Mon, March 13, 2017, noon:
a PSC Research Project [ARCHIVE DISPLAY]
Investigator: Dean Yang
Remittances are of great importance for the Central American region. In 2000, the amount sent to these countries (including Dominican Republic) by migrants was US$4.7 billion. Despite the decrease in the annual flows due to the economic crisis and its impact in the US economy, by 2009 the remittances received by the Central American countries had almost tripled, amounting US$13.9 billion.
A number of studies indicate that remittances improve human capital outcomes in recipient households. Cox, Edwards and Ureta (2003) estimate the probability of dropping out of school in El Salvador and find that remittances, irrespective of the amount, lower the probability of leaving school. Similarly, Acosta et al (2008) use data for several Central American countries find evidence that remittances increase children?s educational attainment, but that this impact is restricted to children with low levels of parental schooling.
However, an important challenge in this literature has to do with the difficulty in identifying a causal relationship from remittances to household wellbeing. In all likelihood, causality runs in both directions. While the cost of emigration is not trivial and therefore prevents the poorest members of society from migrating, the perceived need to improve their families? living conditions is one of the factors that drive migrants to move to another country and to send remittances back home. In addition, there may be unobserved reasons, such as pressing medical needs, why households may opt to send one of their members to work abroad or why a migrant may decide to remit some of his or her income. It follows therefore that the decision to emigrate or to remit may be heavily influenced by the living conditions of the household and that migrants and remitters do not constitute a random sample of the larger population. This presents important hurdles to empirical researchers who want to understand how remittances, and migration more broadly, affect household welfare. A strategy to deal with that problem is to find a variable that is correlated with remitting behavior, but not with the outcome of interest ? an `instrumental variable? ? in order to identify the causal impact of remittances on the outcome of interest. Unfortunately, finding such instrumental variables proves not to be trivial and much of the recent work on the subject, as with much current applied econometric work, revolves around the search for the best identification strategy.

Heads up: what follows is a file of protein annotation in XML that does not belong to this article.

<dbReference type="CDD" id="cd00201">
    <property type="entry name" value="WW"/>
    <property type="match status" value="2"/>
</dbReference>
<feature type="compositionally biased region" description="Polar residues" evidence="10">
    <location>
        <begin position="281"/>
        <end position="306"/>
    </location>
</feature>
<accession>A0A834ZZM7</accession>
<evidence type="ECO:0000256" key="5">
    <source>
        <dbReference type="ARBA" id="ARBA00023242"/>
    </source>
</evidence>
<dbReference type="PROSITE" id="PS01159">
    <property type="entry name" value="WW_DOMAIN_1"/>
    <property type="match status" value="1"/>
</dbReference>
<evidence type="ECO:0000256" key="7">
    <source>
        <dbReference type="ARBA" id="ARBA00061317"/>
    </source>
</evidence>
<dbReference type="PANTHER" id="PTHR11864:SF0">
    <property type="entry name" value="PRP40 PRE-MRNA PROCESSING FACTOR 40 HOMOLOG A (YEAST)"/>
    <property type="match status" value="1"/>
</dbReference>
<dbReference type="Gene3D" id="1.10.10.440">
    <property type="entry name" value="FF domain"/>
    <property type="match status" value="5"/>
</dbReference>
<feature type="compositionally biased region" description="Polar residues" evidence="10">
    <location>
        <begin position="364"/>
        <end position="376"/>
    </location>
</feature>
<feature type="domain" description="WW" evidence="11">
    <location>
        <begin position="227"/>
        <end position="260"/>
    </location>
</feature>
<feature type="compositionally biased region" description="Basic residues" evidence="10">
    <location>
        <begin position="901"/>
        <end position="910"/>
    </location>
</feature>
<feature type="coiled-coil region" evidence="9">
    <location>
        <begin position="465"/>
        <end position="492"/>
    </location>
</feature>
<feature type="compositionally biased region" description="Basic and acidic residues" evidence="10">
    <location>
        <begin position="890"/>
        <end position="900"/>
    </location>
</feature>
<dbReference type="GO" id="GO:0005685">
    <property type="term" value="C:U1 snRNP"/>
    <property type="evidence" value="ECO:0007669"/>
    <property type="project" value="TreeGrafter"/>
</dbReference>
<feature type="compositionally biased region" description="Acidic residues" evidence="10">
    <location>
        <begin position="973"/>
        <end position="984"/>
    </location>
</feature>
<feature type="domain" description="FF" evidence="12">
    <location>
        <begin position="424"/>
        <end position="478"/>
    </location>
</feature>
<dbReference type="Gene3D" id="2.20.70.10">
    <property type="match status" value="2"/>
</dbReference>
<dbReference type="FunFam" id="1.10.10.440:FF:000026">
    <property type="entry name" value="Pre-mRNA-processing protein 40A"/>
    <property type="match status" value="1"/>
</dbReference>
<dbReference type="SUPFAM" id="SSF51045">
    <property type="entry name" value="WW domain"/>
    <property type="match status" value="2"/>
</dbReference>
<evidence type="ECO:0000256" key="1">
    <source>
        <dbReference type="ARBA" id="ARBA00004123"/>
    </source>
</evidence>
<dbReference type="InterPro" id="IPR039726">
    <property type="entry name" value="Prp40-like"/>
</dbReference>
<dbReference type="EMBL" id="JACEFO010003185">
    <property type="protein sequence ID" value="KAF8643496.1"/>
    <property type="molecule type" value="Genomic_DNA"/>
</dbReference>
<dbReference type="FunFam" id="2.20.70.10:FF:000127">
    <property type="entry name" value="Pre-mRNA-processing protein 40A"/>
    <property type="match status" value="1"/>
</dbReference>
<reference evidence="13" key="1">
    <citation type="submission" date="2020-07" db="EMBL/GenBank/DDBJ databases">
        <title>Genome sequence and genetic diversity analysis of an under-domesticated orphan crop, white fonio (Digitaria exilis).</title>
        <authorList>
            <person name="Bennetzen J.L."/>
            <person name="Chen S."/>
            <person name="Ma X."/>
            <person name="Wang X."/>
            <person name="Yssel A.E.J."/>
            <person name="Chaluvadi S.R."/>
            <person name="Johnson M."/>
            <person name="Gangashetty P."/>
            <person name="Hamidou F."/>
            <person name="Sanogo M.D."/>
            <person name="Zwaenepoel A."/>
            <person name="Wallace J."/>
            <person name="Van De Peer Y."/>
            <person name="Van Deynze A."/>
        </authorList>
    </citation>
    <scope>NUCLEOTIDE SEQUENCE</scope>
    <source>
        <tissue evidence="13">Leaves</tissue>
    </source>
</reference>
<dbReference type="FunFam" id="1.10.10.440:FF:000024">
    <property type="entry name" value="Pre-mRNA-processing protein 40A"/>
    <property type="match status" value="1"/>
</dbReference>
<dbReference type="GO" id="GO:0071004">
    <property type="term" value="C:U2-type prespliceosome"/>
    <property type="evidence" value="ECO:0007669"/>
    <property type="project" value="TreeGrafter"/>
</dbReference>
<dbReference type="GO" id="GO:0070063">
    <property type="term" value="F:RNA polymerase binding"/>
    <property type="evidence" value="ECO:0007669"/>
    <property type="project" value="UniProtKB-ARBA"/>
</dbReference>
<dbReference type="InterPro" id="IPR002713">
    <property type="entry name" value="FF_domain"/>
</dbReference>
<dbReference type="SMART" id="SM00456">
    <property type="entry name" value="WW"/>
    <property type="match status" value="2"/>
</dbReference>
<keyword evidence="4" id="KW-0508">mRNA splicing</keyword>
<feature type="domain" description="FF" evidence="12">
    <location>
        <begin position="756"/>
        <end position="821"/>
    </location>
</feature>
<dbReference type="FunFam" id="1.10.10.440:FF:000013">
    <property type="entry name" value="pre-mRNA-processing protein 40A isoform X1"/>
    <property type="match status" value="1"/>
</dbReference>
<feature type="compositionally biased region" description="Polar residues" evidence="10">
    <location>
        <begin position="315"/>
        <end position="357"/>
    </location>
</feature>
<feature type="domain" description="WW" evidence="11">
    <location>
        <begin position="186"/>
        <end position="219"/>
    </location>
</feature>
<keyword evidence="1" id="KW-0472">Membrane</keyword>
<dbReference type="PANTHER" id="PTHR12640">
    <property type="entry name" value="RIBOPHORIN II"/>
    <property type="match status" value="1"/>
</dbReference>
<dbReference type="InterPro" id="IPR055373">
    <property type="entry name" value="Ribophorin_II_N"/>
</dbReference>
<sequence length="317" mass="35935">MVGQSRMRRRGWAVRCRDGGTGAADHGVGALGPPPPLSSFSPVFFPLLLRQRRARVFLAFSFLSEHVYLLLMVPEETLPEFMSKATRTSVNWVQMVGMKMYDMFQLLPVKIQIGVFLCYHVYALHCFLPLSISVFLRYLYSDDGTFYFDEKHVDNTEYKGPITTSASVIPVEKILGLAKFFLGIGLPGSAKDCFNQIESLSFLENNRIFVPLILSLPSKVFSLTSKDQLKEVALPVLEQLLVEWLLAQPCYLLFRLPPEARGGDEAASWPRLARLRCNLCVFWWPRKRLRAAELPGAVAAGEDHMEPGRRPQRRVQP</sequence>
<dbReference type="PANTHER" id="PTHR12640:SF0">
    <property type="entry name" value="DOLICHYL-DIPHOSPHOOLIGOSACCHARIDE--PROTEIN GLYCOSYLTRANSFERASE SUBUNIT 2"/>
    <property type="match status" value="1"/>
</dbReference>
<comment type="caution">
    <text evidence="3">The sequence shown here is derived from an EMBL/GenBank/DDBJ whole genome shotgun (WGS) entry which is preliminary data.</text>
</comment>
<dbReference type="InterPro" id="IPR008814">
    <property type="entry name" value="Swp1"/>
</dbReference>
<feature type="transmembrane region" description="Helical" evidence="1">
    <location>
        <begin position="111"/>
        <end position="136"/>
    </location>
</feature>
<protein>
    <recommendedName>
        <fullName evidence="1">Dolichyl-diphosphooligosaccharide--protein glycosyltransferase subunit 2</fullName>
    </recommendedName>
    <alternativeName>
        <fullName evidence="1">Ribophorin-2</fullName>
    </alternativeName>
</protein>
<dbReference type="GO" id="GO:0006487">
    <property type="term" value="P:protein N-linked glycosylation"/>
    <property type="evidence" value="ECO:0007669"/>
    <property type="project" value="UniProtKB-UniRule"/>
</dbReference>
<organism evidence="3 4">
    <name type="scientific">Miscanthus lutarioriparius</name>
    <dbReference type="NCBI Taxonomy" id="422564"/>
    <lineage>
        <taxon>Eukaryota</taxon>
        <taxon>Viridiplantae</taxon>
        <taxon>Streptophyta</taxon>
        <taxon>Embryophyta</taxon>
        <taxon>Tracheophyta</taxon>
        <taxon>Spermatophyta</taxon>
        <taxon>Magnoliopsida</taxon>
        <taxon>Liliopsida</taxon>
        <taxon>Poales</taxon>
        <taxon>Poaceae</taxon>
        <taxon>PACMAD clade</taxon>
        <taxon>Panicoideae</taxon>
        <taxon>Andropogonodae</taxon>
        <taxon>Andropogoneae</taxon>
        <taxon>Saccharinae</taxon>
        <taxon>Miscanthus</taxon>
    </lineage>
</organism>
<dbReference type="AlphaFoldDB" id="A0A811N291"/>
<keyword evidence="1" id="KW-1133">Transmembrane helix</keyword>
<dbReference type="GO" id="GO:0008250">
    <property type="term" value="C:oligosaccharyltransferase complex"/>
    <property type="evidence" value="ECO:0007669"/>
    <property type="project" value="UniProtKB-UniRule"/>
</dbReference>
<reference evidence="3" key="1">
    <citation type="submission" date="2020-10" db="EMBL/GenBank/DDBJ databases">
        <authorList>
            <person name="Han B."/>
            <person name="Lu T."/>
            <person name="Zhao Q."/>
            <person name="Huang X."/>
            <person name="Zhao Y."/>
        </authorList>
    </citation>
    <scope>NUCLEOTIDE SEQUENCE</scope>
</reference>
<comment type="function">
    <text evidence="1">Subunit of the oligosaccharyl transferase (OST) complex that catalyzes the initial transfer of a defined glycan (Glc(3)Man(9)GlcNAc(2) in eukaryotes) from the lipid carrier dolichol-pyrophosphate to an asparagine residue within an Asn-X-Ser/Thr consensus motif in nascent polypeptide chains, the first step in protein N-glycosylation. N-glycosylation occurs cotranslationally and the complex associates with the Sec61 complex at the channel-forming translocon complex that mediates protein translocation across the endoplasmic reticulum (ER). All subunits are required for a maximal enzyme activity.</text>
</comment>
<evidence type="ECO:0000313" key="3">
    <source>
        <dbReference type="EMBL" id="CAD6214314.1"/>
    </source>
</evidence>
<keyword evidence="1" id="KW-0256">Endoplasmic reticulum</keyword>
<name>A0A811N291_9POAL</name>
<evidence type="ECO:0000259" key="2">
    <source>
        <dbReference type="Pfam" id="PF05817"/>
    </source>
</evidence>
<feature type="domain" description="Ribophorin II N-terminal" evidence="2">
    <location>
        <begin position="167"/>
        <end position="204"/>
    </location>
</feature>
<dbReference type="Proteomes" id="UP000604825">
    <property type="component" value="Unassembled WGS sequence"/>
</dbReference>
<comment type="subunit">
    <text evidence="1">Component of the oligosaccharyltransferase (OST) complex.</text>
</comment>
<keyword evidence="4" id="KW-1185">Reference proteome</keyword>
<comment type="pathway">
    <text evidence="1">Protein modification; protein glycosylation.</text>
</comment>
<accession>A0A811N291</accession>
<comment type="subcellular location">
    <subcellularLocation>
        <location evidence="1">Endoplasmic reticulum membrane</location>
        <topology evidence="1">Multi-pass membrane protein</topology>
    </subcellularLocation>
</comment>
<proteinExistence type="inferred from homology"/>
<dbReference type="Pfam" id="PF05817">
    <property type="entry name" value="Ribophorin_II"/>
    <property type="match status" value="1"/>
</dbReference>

If we acknowledge the potential that remittances have on the accumulation of human capital, one natural next question is whether there are any innovations which could encourage a greater share of remittances to be directed toward human capital.
|Funding:||Inter-American Development Bank (Consultant Services Agreement, Contract C0016-11)|
Funding Period: 03/01/2011 to 06/30/2013
Countries of Focus: Dominican Republic, El Salvador
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